Fernie Search and Rescue (SAR) responded to a total of 30 call-outs in 2020 – a number that is statistically in line with what they face in a typical year.
“In terms of volume, it’s been a pretty standard year so far, we normally do between 30 to 40 rescues a year, and it seems like this year will be pretty comparable,” said Piney.
“In terms of the mix of responses that we’ve had, also reasonably typical – the winter months have had injured sledders, lost sledders, injured skiers, avalanche stuff, and then the summer was heavy on mountain bikers and hikers.”
Overall, five call outs were snowmobile related, and another five were mountain bike related.
SAR technicians also responded to three backcountry skiing incidents, three water related summer incidents, and three summer hiking situations.
Two call outs were walk-always, two were vehicle related, one was a hunter, and one had to do with a missing airplane, among a few others.
Piney did note that a number of the mountain biking injuries were more serious than normal, however mentioned that backcountry communication is improving, notably in the sledding community with lots of InReach and SPOT use, and that skiers also seem to be well prepared for companion rescue on the whole.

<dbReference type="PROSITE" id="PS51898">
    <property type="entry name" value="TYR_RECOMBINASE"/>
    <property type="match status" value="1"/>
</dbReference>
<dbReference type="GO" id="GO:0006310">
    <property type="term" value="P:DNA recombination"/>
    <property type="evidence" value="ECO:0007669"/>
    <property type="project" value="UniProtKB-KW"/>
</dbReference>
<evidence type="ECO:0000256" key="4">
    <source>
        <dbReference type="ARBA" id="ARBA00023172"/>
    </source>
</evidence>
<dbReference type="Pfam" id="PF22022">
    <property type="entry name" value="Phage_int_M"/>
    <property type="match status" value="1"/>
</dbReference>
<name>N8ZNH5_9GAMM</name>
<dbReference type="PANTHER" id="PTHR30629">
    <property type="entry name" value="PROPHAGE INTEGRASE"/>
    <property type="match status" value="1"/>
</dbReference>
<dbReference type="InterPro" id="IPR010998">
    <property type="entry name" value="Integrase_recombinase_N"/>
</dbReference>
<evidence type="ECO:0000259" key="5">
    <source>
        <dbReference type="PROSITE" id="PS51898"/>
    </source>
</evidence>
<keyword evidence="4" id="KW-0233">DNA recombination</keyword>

Though Fernie SAR maintained their ongoing training, altering it to be as safe as possible, Piney mentioned that the pandemic did have an effect on rescues.
With rescues modified, Piney stressed the importance of honesty in their verbal COVID questionnaires so that rescue technicians know what level of PPE to use.
“We could knock our operational capacity down very quickly if we are exposed to individuals who are sick and don’t make us aware of that,” said Piney, further urging people to honour non-essential travel restrictions.
According to Piney, COVID also affected the demographic of rescues.
“We found a lot of people out there that were maybe not traditionally out there – the whole COVID thing has pushed people to find their social distancing in the backcountry and that means there’s more people out there, and with more people out there there is more chance of things happening,” said Piney.
Piney added that SAR is concerned with the aforementioned inexperience trickling into the winter, as it is far less-forgiving season.